The Senate yesterday went along with President Carter on one issue - the B1 bomber - but at the same time was moving toward crossing him on another - the controversial plutonium breeder reactor at Clinch River, Tenn.
By 58 to 37, the Senate rejected a House move to spend $462 million to build fifth and sixth prototype of the controversial low-level "penetration" bomber. Four of the planes have been built, but President Carter last year terminated the production program in favor of the air-and-sea launched cruise missile. The B1 fight now returns a second time to a conference committee, where yesterday's Senate defeat is likely to be sustained by the House.
The $462 million voted down by the Senate for the B1 was the only item in the $7 billion supplemental appropriations bill for the 1978 fiscal year that divided the House and Senate.
Included in the $7 billion are funds for indochinese refugees, electric cars, synthetic fuels from coal and $80 million to continue the plutonium breeder reactor at Clinch River. President Carter has already vetoed an $80 million authorization for Clinch River but the House and Senate went ahead and passed the $80 million as appropriations for the same project.
"The comptroller general has already ruled that the $80 million appropriated for fiscal 1978 must be spent or it will be a violation of the law," said Rep. Mike McCormakc (D-Wash.), a key figure in the breeder battle on the House side. "It's just like the old impoundment business; if the president does not continue Clinch River, we'll have to take him to court just the way we took Nixon to court when he impounded authorized funds."
Even as the battle over the $80 million in appropriations heats up, a new one is about to begin over the $33 million President Carter has asked for in authorization money this coming fiscal year to close out Clinch River. The $33 million would do nothing more than pay contractors to terminate the entire plutnium breeder program.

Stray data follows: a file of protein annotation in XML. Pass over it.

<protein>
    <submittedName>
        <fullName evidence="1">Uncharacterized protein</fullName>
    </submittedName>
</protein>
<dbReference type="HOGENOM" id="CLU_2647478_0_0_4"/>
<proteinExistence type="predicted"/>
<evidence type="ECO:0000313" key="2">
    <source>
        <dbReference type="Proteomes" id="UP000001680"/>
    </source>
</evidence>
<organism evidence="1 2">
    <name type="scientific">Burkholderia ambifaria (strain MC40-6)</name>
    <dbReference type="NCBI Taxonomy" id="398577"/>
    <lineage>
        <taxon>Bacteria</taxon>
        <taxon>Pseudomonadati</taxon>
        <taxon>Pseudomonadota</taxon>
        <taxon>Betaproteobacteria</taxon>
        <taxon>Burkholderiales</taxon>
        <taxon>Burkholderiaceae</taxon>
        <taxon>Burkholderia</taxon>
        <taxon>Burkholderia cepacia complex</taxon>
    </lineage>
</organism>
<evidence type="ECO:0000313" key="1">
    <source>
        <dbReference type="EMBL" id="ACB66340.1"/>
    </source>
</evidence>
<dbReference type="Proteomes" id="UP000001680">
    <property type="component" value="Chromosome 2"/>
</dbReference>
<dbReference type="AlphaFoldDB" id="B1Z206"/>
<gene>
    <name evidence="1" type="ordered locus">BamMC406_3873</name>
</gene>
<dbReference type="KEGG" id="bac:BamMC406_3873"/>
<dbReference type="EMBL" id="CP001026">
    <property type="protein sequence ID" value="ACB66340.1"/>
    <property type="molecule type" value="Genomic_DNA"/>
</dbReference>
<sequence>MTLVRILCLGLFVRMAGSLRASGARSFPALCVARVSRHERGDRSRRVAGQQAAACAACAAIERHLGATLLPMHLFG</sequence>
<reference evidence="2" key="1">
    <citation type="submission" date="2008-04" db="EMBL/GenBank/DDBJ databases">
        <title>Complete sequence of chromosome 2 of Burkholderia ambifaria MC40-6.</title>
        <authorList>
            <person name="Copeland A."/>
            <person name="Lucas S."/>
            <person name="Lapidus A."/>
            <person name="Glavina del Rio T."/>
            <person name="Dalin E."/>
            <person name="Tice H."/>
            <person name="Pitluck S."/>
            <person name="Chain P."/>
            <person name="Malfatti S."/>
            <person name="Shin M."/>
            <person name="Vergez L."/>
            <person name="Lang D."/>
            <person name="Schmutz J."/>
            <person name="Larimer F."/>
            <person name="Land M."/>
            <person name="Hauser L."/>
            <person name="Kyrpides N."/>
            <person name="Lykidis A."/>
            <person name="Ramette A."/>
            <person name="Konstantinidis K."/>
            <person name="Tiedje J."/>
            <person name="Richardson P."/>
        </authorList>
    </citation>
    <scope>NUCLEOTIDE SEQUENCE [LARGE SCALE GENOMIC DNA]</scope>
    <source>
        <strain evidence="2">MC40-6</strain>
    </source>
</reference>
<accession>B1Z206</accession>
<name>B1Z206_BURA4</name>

"I don't think there's a whole lot to be gained by fighting this battle every year but I think we can win the next round on the breeder," said Rep. Walter Flowers (D-Ala.), chairman of the House Science subcommittee on fossil and nuclear energy research. "I'd prefer the president to support Clinch River, but if he doen't we're prepared to fight him and maybe even squeeze him a little bit to get the project underway."
Nowhere in the House and Senate is it clear as to what strategy will be used to "squeez" Carter on Clinch River but pieces of it have begun to emerge. The strategy is being helped by a strong lobbying effort by the nuclear industry, whose reach extends into the districts of as many as two thirds of the members of Congress.
Today, there are operating nuclear power plants in no fewer than 25 states. Only five states do not have some type of nuclear facility inside their borders and the environmentalist group Clergy and Laity Concerned said that counting nuclear weapons design and deployment there is not a single state untouched by the nuclear industry.
One of the strongest lobbies on Capitol Hill is Westinghouse Electric Corp., which has built almost half the nuclear-run facilities in the United States and is prime contractor for Clinch River. Westinghouse has carefully pointed out that 25 percent of the hardware needed to build Clinch River is built, half the $2 billion needed to construct it is spend and as much as 80 percent of the hardware has reached final design.
"We've compromised with the president and agreed not to break any ground but the clock is ticking away," Flowers said, "Every month we delay Clinch River we spend $13.5 million on carrying charges alone."
Another aim of the pro-breeder forces on Capitol Hill is to punch a few holes in the White house argument that the breeder is unnecessary because there's enough uranium in the United States to fuel the nation's nuclear powerplants for the next 30 years. The argument for the breeder is that the plutonium it "breeds" is an essential fuel because there isn't enough uranium to do it alone.
The White House says there's 3.8 million tons of uranium inknown reserves and unknown "resources" in the United States. An unpublished study by the National Academy of Sciences questions that assumption, saying there may be as little as 1 million tons and no more than 1.8 million tons of uranium. McCormack says that if that's true a nuclear power industry without a breeder will be shut down beforre the year 2000.